Starving artist is an image long gone Show helps artisans craft lucrative careers

March 03, 1996|By Anne Haddad | Anne Haddad,SUN STAFF

The image of an artisan 30 years ago was a hippie throwing pots or stringing love beads in a poorly heated SoHo garret.

But now, the lifestyle is lucrative enough that David Paul Bacharach was able to say goodbye forever to his career as a dentist to be a full-time metal smith.

"I've been doing this since I was about 13," Mr. Bacharach said. "This was what paid for dental school. I enjoyed dentistry, but I didn't have the feeling for it that I do for this."

Mr. Bacharach and about a thousand other artisans from all over the country will do about $20 million in business by tonight, when the five-day American Craft Council show closes at the Baltimore Convention Center. It is the largest of eight such shows nationwide by the council, drawing buyers from Saks Fifth Avenue, Neiman Marcus and smaller boutiques, as well as the general public.

Some of the artists who bring their handmade furniture, jewelry, ceramics and fabric art have left lucrative careers with no regrets and no loss of income. They make enough money to send their children to Cornell, Harvard and Princeton universities.

Mr. Bacharach typically goes to 10 to 14 shows a year, packing his work into the car much the way his father once sold garments to retailers. His great-grandfather peddled dry goods from a horse-drawn cart.

"I come from a long line of itinerant salesmen," Mr. Bacharach said, smiling. Except that Mr. Bacharach can sell a large woven metal basket for $3,500 or a decorative soup ladle for $175.

"If you went booth to booth and asked, 'What did you do before this?' you'd get people who were scientists, pathologists, an executive for Litton Industries, a Ph.D. in psychology," he said.

Bryan Mumford of Santa Barbara, Calif., has a business card that says "crackpot inventor," and he has, in a sense, reinvented himself twice.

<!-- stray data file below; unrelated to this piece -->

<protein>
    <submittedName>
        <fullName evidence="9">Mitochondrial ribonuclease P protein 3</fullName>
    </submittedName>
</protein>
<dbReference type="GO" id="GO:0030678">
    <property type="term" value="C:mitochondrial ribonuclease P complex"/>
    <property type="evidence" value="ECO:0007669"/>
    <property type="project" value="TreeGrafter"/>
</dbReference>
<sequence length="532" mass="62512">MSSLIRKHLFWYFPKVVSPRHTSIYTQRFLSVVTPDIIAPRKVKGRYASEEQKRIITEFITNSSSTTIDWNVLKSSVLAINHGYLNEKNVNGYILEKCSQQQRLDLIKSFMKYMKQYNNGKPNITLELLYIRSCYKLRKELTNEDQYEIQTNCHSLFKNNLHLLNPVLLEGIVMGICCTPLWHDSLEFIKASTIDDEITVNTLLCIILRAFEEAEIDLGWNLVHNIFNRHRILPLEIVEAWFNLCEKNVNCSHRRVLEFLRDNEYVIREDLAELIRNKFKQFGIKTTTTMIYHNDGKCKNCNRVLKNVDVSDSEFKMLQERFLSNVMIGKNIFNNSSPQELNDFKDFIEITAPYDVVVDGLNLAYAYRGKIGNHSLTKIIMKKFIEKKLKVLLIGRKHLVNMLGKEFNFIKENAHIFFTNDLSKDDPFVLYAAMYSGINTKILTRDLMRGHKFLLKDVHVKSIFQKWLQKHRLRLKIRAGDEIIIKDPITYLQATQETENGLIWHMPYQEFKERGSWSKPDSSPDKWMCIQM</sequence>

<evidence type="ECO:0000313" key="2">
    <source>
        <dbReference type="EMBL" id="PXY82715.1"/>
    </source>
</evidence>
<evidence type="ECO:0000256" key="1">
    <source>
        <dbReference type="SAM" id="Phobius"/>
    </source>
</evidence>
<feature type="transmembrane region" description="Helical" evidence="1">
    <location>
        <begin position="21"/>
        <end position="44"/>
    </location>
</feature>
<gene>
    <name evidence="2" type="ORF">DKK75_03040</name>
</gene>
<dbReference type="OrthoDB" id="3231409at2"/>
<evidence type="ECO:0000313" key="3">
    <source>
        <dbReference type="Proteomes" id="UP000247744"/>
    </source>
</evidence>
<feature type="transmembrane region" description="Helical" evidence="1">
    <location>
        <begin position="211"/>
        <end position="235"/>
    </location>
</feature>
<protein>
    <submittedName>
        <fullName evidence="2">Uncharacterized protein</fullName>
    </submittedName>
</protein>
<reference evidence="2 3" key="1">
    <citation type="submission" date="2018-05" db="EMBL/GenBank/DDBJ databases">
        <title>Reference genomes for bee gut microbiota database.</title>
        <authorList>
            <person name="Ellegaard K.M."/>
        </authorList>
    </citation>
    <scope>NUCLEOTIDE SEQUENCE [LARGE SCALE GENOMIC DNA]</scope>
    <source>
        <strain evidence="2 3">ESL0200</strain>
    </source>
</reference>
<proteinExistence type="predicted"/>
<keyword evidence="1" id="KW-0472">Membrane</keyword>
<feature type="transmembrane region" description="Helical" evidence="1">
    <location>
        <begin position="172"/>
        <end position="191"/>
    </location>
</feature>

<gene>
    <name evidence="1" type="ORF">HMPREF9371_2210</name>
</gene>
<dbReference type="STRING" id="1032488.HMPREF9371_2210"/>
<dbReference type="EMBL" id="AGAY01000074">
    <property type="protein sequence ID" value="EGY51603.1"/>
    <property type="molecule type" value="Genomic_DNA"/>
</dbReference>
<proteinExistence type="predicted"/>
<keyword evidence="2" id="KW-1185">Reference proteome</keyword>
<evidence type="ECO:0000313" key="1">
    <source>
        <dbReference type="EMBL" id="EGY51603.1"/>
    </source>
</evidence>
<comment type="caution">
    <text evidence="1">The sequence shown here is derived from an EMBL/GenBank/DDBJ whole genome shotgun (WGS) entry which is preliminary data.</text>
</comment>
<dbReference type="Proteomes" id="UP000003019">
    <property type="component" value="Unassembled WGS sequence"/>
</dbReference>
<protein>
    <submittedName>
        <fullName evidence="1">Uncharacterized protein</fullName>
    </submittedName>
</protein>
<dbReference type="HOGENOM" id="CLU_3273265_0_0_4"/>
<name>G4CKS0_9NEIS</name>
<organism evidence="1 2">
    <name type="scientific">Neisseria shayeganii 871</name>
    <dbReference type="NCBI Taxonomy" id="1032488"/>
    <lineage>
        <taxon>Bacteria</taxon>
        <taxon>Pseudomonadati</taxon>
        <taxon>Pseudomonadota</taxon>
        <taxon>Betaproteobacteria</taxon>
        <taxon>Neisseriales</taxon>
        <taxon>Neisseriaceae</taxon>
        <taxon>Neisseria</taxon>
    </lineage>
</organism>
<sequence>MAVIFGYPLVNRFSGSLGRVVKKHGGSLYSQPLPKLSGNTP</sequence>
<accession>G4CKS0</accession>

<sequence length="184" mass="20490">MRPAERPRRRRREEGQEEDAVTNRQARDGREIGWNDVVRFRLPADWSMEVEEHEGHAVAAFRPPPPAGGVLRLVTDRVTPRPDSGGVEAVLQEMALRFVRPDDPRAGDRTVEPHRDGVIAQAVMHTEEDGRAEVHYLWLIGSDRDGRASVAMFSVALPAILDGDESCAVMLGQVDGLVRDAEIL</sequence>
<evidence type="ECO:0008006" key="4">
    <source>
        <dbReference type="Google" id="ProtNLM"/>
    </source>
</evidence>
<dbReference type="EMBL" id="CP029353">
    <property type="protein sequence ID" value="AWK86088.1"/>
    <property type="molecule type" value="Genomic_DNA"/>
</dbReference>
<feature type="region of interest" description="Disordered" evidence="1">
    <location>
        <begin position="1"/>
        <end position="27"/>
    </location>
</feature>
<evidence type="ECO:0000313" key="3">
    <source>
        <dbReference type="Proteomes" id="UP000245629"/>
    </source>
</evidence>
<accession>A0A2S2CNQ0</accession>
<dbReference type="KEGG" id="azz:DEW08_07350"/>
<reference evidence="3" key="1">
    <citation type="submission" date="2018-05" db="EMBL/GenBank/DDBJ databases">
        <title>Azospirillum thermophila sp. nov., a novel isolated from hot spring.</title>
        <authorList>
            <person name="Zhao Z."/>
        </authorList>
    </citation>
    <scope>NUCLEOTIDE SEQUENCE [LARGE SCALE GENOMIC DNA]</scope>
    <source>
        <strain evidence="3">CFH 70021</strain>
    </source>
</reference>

"I dropped out of college in the late '60s and made musical instruments during the 1970s," he said. "I got distracted by personal computers and wrote and sold computer software all ** through the 1980s.

"And now, since all my software is obsolete, I'm finding ways to put technology into handmade crafts."

His wooden clocks feature lifelike bird chirps and sell for around $300. "I built a parabolic microphone and went out into the field and recorded live creatures, processed the sounds on a personal computer built a computer circuit that would re-create those sounds, and placed it in the [body] of a wooden clock," Mr. Mumford said.

When Mr. Bacharach was a teen-ager in Reservoir Hill, welding jazz-band figures in his basement, his parents encouraged him to have a career to fall back on.

"When I first started, all the shows there were, were in New England," he said. "Now, they're all over."

In the early 1970s, the American Craft Council started to establish shows to link artists with wholesale buyers.

"There was a big move to set up these shows so they could take orders and expand their livelihood, and so they wouldn't have to be on the road at a craft fair every other weekend," said JoAnn Brown, director of the council's marketing program, American Craft Enterprises.

Just one of the big ACC shows a year can bring an artist at least $5,000, Ms. Brown said, and usually much more.

"I do this as my one show a year," said Nell Devitt, who crafts clay in her farmhouse in rural Bloomfield, Ind. She spends $1,000 for the booth space in Baltimore and another $1,000 to rent a van and hotel room. But she takes orders that will keep her busy carving tiles until September.

The Baltimore show, now in its 20th year, is the largest because of timing, Ms. Brown said. It comes at a time when merchants' shelves are cleared of Christmas season merchandise, when they want to restock for spring and summer. It is juried -- 3,500 artists send in slides to apply, but only 1,000 are chosen.

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